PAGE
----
If I have the wrong attribution please forgive me because it has been awhile, but I believe it was Perry Robinson from the “Energetic Procession” site that claimed that the three propositions don’t contradict if you conceive of heaven and hell as the same reality, which is the unmitigated presence of the glorified Christ who is light and joy to the righteous and is fire and torment to the damned. The trite way of putting it is that the damned are in paradise, but like the Dwarves in The Last Battle, they are miserable and can’t see their salvation for what it is so they are effectively in hell.

    Anyway, I don’t actually agree with that point of view and soundly reject prop. 3, but I thought it might be interesting to bring this up as a possible objection some people in Orthodox (and maybe Catholic) circles may hold to.

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    • Fr Aidan Kimel says:

      Isaac, it’s not clear to me how someone who espouses a “River of Fire” view of damnation can affirm proposition #2. If we affirm proposition #1, as Orthodoxy certainly does, then surely we also affirm that God desires that all human beings should experience beatitude and bliss rather than torment and pain. The fact that the damned do not experience paradise as paradise must imply that God’s universal salvific will has been frustrated.

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      • Can we not affirm #2 in the same way as St. Isaac the Syrian does, or am I misunderstanding something? Gehenna exists, but only as long as the sinner’s rejection of the love of God exists. Sin is its own punishment. Sin’s intrinsic punishment leads to repentance. St. Isaac could not see how the sinner’s rebellion could outlast the love of God, and so God gets His way in the end because human rebellion will be exhausted. A Gehenna-like experience will exist for some in the Eschaton corresponding to the intensity of their attachment to their sin for the very reason proposed in “The River of Fire”, while all sinners will eventually freely respond in repentance to God’s irrevocable offer of salvation, and so sin and death will ultimately be destroyed.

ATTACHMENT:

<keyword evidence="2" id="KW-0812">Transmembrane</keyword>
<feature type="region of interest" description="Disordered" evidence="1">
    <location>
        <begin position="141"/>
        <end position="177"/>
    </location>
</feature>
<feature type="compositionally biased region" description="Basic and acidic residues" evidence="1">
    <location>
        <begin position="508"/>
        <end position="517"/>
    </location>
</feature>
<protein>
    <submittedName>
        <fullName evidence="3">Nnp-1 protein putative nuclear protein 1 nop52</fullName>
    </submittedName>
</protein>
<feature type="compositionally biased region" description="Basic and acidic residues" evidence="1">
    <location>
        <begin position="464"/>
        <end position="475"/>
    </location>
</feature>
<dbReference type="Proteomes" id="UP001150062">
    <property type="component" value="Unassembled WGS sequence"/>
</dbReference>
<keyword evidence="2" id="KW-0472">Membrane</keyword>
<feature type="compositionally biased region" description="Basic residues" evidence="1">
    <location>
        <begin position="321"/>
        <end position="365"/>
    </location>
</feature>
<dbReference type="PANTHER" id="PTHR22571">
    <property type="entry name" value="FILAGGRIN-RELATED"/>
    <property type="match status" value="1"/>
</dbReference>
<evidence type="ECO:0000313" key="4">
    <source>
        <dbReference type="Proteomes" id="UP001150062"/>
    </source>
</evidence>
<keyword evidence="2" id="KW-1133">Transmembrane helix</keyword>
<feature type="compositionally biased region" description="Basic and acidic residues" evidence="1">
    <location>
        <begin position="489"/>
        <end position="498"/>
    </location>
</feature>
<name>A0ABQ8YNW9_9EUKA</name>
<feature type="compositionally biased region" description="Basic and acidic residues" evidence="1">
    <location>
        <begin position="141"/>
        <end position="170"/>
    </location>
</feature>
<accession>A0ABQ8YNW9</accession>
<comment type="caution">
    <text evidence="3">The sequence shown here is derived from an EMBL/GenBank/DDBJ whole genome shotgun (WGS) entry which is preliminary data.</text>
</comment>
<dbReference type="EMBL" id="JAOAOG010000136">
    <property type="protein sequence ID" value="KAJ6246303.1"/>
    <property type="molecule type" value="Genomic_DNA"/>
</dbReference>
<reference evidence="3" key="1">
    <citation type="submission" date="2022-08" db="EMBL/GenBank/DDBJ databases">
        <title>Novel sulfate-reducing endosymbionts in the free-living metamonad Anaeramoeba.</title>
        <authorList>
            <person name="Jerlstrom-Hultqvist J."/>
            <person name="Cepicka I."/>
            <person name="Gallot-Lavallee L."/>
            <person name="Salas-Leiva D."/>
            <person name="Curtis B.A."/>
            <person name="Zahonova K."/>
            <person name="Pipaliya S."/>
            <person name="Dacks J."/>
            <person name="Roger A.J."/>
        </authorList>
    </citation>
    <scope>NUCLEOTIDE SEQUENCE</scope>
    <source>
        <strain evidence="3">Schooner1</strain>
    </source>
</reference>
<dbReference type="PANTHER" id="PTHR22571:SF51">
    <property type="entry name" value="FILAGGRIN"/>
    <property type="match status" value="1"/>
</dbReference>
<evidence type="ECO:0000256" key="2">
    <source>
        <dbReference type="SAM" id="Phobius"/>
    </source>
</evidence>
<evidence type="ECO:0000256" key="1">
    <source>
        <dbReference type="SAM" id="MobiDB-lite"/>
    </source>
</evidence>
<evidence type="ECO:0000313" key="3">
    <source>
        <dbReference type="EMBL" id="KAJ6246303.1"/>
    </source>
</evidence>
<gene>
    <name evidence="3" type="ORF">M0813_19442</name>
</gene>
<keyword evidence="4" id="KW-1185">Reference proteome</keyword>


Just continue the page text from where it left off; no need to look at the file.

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      • Isaac says:

        For the sake of accuracy I tracked down the link and relevant passages:

        Here I think that one can see the dialectic of many debates in the history of western theology. I think all three can be true. Of course, I gloss redemption more widely than Universalists, Arminians and Calvinists, who tend to gloss it much more narrowly so as to mean the appropriate moral and doxastic disposition of individual persons or conflate the redemption of human nature with the redemption of the person.